The Sikh Council UK expresses concern over rising community tensions in the UK due to events in India. We feel that India’s current domestic policy endangers the communal harmony between different communities of Indian origin in the UK, especially minorities like the Sikhs.
Since the onset of the farmers’ protest, there has been a campaign led by the Hindu nationalist government in India to demonise the protestors. Propaganda by India’s ruling party falsely suggests that this is a Sikh/Punjab driven agitation. The truth is that the protest consists of Indian citizens from different states with diverse religious, cultural and political views. This has led to religious tension in India, we feel this could trigger similar unrest in the UK.
Generally, Sikhs and Hindus of Indian origin have lived together peacefully in the UK. However, in recent months, there has been an increase in anti-Sikh hate rhetoric from supporters of the Hindu nationalist government in India. Many supporters of the farmers’ protest, including climate-activists, journalists and UK parliamentarians have been subjected to hateful online abuse containing racial and sexual undertones. We urge anyone receiving hate-crime to report this to the police immediately.
Last week, UK based group, ‘Inspiring Indian Women’ sparked outrage through an inflammatory tweet: “Punjab needs to be cleansed of lots of cobweb. They forgot the massacre after Indira”. This has led to resignation of its patron Virendra Sharma MP who is also the chair of Indo-British All-Party Parliamentary Group.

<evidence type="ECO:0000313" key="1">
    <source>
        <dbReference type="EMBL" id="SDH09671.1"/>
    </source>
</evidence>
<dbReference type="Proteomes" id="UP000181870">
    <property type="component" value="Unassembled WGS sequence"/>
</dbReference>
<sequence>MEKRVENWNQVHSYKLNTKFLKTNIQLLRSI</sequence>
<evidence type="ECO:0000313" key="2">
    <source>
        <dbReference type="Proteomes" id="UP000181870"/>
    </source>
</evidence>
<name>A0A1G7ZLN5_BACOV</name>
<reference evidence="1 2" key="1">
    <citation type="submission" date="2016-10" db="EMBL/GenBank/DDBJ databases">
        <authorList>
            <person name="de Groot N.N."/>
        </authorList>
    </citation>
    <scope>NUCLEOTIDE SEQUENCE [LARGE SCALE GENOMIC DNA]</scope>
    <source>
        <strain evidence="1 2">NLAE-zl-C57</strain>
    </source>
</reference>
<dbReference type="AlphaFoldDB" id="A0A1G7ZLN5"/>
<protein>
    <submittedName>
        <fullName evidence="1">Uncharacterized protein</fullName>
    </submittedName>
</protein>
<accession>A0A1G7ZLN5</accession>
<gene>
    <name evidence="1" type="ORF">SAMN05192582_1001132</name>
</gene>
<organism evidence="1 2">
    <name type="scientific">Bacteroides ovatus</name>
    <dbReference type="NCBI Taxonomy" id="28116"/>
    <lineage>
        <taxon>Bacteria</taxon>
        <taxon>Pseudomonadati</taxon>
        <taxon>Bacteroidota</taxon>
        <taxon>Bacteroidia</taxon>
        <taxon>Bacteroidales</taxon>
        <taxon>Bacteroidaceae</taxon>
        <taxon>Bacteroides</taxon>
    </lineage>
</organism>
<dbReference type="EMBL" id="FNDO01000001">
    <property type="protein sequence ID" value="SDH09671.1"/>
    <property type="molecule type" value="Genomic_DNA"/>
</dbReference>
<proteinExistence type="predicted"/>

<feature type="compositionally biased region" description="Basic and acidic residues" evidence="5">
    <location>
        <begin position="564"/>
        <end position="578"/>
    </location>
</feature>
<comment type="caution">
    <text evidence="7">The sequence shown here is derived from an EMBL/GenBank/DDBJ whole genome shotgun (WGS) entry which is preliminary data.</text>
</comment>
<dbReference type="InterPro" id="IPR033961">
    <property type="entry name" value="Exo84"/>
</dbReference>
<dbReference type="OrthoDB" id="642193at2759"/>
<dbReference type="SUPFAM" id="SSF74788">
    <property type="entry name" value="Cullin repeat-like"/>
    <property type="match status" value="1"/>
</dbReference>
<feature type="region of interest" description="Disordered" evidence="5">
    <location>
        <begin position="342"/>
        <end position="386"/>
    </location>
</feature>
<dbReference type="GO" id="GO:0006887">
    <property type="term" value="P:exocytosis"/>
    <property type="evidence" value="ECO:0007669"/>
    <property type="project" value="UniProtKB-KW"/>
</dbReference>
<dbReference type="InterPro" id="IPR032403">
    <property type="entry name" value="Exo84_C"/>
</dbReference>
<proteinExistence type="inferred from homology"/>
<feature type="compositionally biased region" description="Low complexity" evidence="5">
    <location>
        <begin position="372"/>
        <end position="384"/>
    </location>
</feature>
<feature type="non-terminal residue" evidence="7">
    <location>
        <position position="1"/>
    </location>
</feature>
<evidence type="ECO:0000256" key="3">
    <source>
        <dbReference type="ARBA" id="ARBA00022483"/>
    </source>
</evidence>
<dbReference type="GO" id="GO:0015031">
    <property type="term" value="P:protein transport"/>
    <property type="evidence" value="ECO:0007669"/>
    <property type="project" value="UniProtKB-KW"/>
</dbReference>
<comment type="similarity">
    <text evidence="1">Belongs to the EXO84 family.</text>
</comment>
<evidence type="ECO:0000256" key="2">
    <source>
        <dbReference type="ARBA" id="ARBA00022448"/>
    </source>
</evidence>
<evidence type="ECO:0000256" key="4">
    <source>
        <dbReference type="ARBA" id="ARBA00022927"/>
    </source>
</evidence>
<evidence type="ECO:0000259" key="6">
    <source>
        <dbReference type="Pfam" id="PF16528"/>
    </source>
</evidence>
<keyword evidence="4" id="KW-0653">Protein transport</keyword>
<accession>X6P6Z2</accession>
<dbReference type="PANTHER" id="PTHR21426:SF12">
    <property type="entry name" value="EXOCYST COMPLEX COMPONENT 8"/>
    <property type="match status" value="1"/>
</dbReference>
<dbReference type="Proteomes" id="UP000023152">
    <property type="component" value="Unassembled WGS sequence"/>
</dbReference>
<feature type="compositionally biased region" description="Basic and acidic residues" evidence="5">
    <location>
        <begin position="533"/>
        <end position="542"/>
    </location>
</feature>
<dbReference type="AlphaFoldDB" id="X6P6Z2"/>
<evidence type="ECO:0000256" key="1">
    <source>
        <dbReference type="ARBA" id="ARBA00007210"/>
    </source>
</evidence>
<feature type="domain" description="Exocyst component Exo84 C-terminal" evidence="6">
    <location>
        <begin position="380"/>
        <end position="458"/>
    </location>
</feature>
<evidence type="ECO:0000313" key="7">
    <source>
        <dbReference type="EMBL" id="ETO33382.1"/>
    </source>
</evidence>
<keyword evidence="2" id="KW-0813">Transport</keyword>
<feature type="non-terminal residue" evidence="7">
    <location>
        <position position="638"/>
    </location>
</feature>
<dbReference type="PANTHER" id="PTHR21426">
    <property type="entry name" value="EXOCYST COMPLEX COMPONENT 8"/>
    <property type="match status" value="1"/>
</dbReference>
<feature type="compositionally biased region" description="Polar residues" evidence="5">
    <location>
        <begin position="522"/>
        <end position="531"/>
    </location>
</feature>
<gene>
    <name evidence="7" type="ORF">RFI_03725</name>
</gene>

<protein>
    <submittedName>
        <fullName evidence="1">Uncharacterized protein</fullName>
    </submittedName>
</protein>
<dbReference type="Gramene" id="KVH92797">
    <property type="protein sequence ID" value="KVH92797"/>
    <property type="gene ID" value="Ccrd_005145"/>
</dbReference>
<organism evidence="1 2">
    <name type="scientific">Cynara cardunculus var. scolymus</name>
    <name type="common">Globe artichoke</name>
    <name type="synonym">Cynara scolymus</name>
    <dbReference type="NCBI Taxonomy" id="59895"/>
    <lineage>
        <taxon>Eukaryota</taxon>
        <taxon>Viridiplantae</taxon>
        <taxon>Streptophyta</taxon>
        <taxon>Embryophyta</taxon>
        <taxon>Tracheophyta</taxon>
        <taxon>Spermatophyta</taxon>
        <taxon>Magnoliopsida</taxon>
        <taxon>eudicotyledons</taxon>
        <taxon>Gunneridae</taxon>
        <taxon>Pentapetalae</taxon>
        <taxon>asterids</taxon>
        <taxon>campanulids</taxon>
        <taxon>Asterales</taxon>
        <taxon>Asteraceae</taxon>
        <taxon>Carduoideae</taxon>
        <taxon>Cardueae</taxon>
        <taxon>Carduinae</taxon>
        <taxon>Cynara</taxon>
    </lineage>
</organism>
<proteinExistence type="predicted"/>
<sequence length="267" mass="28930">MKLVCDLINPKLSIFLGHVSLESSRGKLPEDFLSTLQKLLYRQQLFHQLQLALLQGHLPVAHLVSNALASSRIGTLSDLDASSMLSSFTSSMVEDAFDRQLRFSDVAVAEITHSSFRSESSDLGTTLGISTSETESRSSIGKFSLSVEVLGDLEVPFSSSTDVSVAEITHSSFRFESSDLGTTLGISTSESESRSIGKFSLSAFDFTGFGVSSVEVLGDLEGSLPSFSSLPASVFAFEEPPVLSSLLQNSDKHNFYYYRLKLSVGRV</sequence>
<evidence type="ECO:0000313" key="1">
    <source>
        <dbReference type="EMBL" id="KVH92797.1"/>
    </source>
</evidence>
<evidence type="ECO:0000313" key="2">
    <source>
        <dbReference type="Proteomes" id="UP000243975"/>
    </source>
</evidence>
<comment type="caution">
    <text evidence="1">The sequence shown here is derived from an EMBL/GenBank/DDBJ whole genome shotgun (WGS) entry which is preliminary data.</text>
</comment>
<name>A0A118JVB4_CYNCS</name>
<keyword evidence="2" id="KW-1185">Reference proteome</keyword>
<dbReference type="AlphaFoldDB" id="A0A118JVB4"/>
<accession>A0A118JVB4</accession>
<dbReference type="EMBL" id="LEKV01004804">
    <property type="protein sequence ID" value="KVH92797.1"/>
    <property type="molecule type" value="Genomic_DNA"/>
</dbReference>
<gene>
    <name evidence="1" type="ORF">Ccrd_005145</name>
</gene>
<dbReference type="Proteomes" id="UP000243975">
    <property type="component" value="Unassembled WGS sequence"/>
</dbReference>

In Australia, a right-wing Hindutva group allegedly threatened to lead a march past a Gurdwara that could have led to violence. As there is some indication of lockdown coming to an end here in the UK, we are fearful that we will see a series of protests and counter-protests on this divisive issue that may collide.
Gurpreet Singh Anand, Secretary General of SCUK said, “The anti-Sikh riots in Delhi in November 1984 are a traumatic memory for the Sikh Community. Social media has been plagued with reminders of the Sikh Genocide and allusions to a repetition of ‘history the Sikhs have forgotten’. We have seen the dangers of inciteful propaganda in the USA. This behaviour is a threat to the cohesive social fabric of Britain, it must stop.”
India’s ruling party, the BJP make no secret of their ‘IT Cell’. There is evidence to suggest a similar international syndicate network and we fear the UK is being targeted to propagate Hindu Nationalist extremism known as Hindutva. The Sikh Council UK has written to the High Commission of India, London to urge them to condemn ‘Hindutva’ hate-crime conducted by people of Indian origin in the UK.